The third of four days' of notes (retrieved from a misfiled notebook) from events from October 2010.
17th October 2010 – Historical Novel Society Conference 2010: Where next for historical fiction?
Chair: author Douglas Jackson (DJ), with literary agents Marcy Posner (MP) and Jim Gill (JG), and a question from author Robert Low (RL)
DJ: Historical fiction isn’t a single genre, but an amorphous mass, an explosion of genres.
JG: A recent rehabilitation of the historical novel. An out of the ghetto genre. But publishing is faddy, though some aspects are universal. There’s a greater focus on genre these days. The historical aspect is secondary to the need for a good novel. There’s a need to be aware of copycat fiction.
MP: There’s greater movement / growth in historical fiction aimed at women readers. The US is a different market altogether.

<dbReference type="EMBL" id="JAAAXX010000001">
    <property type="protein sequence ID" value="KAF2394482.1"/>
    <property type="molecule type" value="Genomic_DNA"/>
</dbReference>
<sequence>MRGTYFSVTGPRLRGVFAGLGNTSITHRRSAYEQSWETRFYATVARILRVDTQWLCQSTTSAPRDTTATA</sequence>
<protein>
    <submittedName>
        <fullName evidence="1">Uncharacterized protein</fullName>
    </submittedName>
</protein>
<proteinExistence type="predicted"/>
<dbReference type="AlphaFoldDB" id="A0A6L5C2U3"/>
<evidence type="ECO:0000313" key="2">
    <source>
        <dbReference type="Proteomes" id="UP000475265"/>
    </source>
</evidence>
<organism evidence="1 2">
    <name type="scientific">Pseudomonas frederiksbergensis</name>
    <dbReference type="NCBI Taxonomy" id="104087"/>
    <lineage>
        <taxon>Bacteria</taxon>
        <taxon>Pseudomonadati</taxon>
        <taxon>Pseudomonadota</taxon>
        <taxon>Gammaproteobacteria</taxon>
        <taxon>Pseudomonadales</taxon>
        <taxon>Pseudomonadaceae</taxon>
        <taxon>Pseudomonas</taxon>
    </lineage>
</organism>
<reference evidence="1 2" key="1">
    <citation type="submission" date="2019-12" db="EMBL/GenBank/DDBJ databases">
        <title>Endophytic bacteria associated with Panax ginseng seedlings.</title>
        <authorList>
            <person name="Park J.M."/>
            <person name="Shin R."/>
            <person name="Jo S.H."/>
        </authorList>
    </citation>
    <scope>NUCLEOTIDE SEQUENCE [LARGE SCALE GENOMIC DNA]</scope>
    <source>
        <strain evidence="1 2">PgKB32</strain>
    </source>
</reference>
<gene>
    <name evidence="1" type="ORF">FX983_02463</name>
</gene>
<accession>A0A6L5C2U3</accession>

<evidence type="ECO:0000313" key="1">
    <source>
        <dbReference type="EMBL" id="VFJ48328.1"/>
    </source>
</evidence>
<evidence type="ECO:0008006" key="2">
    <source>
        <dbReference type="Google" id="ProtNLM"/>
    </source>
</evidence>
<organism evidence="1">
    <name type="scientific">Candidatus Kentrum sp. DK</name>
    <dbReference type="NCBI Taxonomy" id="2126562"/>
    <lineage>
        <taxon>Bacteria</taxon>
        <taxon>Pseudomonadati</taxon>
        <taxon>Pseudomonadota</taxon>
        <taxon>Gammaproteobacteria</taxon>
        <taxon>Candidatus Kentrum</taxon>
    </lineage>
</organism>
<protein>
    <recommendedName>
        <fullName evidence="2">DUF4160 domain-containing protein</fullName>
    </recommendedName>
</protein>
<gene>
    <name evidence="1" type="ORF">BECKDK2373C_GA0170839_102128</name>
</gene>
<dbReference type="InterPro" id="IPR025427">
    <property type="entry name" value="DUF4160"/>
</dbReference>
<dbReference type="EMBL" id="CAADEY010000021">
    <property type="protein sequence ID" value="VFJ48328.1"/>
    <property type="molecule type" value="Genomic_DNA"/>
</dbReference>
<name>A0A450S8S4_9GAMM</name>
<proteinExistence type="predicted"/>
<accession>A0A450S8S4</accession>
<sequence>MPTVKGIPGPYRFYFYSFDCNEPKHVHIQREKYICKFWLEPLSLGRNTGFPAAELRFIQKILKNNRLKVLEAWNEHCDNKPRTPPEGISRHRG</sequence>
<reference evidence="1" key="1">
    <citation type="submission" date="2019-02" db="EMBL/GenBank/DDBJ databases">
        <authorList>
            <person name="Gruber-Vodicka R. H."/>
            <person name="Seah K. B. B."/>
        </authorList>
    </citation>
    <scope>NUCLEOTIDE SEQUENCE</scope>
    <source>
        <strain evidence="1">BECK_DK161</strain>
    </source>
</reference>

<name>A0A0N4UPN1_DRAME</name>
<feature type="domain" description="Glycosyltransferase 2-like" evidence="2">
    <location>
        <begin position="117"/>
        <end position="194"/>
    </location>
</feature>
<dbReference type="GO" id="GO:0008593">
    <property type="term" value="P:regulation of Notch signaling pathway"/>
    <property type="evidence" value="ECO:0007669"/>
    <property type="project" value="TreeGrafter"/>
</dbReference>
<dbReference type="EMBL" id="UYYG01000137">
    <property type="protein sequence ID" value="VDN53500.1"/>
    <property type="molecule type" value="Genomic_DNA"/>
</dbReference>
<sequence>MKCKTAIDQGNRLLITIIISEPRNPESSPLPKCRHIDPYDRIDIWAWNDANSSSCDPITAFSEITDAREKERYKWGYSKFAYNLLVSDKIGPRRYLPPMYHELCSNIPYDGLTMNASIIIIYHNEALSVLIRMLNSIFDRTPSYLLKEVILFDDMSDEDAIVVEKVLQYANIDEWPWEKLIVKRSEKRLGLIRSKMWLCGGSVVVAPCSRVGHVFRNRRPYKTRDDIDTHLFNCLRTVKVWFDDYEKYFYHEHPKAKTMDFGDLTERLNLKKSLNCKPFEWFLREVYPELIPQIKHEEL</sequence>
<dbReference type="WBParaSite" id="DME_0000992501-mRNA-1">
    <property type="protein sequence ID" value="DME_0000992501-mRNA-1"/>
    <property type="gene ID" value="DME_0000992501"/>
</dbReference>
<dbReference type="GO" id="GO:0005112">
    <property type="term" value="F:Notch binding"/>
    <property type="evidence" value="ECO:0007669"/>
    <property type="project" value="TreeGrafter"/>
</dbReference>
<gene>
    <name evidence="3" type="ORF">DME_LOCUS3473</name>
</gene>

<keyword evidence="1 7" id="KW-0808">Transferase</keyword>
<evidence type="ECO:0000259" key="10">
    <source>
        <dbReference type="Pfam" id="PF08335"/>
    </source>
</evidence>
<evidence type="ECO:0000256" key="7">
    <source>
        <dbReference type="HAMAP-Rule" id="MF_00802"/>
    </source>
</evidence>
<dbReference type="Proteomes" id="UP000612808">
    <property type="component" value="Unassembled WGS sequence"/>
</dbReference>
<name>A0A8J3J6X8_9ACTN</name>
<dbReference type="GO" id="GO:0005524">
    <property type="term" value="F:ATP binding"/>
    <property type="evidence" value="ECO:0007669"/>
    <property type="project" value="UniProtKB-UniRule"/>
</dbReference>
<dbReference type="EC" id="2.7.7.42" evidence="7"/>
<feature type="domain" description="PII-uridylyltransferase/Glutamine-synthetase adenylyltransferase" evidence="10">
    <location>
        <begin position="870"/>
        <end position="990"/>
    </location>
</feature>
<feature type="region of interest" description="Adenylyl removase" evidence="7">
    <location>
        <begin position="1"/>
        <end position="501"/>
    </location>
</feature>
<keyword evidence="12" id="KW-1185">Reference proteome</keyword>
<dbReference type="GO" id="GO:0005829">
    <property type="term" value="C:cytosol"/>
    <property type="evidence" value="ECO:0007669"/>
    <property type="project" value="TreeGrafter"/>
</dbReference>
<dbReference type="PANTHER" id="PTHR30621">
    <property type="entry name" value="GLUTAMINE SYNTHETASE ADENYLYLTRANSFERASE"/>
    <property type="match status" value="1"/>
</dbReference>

DJ: What do agents look for in a manuscript? Safety or a gamechanger?
JG: Historical accuracy, but you need license to tell a story. It’s an entertainment business.
DJ: Any new ideas? Settings, for example?
MP: No, it all goes back to story. Be great.
JG: Some may be less well known than others. Recent successes have correlated with vague understanding in popular culture.
DJ: Any no-go areas?
MP: Women and World War II in the US.
JG: Bad taste areas perhaps (though some people like bad taste!)
DJ: Have any periods been done to death?
MP: No, not even the Tudors.
JG: Both Roman and Tudor settings offer immediate visual cues to the potential reader to buy.
RL: Chart positions?
MP: You pay for chart position and for promotional space in-store.
DJ: What other roles are writers expected to perform?
MP: Marketing is up to the author. There’s some support but the onus is on the author.
JG: Listen to people in the industry. Not academics or arts professionals, but publishing professionals. It’s part of the job of the novelist to be out and about.
DJ: European markets?
MP: Germany is very strong.
DJ: Other issues?
JG: People need filters to help choose what to read. There’s a move back to using other people (online and offline) as filters.